Exploring the Role of Fire in Tarascan Ritual Contexts of the Zacapu Basin, Michoacan, Mexico
This is an abstract from the "Journeying to the South, from Mimbres (New Mexico) to Malpaso (Zacatecas) and Beyond: Papers in Honor of Ben A. Nelson" session, at the 84th annual meeting of the Society for American Archaeology.
Studies of ritual activities often focus on paraphernalia, architectural structures, and other aspects of performance. While these are all important features, other more subtle elements that are nevertheless crucial to these activities are often not considered in detail. Today we present an overview of our ongoing study of the role of fire and flames in Postclassic Tarascan ritual. Although ethnohistoric sources provide many interesting clues regarding these practices, they have still not been well characterized by archaeologists. Fire was omnipresent in Tarascan society, appearing in domestic and public contexts, and served a variety of needs ranging from the quotidian to more specialized practices. Through a study of charcoal remains, hearths, and other loci of combustion in a variety of contexts at the site of Malpais Prieto, in the Zacapu Basin of northern Michoacán, we demonstrate that a wide range of fire-related activities existed, most (if not all) of which can be linked to ritual practice or beliefs. Our findings indicate that the boundary between ritual and ordinary activities was often quite blurred, and that the sacred qualities of fire permeated Tarascan life, from intricately structured, state-sponsored ceremonies, to basic tasks in daily domestic life.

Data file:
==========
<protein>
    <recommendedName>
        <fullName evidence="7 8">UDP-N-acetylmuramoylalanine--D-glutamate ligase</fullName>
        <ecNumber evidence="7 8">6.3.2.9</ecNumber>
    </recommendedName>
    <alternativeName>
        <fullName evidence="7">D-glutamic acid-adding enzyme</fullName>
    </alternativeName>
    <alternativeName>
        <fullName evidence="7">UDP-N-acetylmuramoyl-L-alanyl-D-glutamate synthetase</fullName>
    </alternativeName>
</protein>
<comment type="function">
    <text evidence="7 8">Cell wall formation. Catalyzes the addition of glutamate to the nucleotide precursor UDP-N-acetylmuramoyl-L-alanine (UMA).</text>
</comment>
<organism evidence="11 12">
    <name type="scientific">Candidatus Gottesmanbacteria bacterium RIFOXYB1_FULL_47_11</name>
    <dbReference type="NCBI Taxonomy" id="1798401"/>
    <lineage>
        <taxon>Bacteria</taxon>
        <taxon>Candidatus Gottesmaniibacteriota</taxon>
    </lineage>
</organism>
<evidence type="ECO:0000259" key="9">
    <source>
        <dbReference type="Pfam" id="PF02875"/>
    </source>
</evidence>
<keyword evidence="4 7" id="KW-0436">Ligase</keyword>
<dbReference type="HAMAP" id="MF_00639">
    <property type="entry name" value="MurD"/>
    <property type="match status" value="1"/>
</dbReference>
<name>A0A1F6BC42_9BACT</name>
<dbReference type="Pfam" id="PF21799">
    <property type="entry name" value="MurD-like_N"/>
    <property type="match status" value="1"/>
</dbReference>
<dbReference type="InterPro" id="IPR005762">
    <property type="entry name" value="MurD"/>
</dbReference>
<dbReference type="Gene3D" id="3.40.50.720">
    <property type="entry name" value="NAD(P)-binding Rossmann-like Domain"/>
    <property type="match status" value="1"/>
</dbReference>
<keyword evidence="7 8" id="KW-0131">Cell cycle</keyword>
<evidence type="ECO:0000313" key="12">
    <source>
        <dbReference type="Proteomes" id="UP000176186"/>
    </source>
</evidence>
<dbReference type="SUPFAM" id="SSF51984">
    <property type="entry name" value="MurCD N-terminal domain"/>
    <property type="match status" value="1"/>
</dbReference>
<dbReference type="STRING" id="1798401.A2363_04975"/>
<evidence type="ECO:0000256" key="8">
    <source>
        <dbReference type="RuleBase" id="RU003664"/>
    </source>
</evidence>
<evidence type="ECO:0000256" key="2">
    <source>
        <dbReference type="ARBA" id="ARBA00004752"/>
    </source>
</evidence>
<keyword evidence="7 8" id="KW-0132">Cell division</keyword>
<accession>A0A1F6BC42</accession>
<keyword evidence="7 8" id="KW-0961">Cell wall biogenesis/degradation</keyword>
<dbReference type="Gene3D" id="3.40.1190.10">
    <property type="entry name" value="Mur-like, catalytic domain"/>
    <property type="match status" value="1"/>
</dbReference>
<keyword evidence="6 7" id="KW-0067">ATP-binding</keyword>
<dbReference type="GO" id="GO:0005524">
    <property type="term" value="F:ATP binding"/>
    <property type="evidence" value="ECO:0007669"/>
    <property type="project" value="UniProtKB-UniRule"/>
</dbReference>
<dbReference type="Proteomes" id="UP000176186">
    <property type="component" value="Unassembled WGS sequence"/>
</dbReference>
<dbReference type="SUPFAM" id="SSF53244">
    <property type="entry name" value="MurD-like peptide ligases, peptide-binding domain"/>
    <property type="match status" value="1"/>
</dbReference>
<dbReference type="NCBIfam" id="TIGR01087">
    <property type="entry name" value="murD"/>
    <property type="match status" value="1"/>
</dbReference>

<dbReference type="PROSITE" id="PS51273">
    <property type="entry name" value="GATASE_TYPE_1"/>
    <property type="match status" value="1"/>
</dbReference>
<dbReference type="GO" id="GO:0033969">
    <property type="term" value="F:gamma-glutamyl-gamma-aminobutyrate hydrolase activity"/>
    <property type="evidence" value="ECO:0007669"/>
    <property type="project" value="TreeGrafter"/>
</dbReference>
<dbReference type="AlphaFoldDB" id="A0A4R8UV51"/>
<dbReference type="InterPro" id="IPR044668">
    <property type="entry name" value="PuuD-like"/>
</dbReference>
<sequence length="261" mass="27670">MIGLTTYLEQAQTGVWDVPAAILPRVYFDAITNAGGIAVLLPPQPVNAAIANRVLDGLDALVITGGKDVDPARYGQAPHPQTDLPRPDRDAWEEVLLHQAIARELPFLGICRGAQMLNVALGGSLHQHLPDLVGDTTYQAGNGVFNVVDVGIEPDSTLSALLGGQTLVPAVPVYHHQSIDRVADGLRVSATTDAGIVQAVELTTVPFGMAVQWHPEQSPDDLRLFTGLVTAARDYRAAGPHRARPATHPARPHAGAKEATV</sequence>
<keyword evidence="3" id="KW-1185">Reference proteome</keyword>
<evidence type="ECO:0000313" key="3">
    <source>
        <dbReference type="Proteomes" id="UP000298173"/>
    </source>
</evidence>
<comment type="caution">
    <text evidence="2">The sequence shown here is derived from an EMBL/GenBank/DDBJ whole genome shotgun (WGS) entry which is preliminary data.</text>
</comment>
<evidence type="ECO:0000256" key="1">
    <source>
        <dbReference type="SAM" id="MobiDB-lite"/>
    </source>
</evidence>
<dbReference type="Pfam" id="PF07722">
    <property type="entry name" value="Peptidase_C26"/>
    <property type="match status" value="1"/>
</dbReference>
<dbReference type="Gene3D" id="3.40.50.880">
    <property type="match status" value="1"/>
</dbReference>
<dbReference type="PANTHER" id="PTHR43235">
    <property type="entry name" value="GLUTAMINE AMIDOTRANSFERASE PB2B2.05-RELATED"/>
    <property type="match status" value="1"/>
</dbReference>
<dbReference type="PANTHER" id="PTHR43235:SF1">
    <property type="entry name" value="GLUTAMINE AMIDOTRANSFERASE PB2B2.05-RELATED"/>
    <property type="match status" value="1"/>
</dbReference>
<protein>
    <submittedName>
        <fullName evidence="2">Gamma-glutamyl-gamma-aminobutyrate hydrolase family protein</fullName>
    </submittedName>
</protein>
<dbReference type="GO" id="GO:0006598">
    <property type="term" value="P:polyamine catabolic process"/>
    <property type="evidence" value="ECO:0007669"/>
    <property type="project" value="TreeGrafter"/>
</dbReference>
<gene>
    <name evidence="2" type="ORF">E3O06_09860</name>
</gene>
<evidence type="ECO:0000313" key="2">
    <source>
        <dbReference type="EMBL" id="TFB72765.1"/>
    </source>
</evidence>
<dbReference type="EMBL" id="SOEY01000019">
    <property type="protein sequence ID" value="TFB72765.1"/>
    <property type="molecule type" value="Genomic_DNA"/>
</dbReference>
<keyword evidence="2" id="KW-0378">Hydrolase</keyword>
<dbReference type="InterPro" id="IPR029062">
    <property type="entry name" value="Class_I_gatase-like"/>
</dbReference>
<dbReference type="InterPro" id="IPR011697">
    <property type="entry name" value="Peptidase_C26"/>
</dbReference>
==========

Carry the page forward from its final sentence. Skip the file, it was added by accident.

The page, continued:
Cite this Record
Exploring the Role of Fire in Tarascan Ritual Contexts of the Zacapu Basin, Michoacan, Mexico. Michelle Elliott, Grégory Pereira. Presented at The 84th Annual Meeting of the Society for American Archaeology, Albuquerque, NM. 2019 ( tDAR id: 451515)
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min long: -107.117; min lat: 16.468 ; max long: -100.173; max lat: 23.685 ;
Abstract Id(s): 23641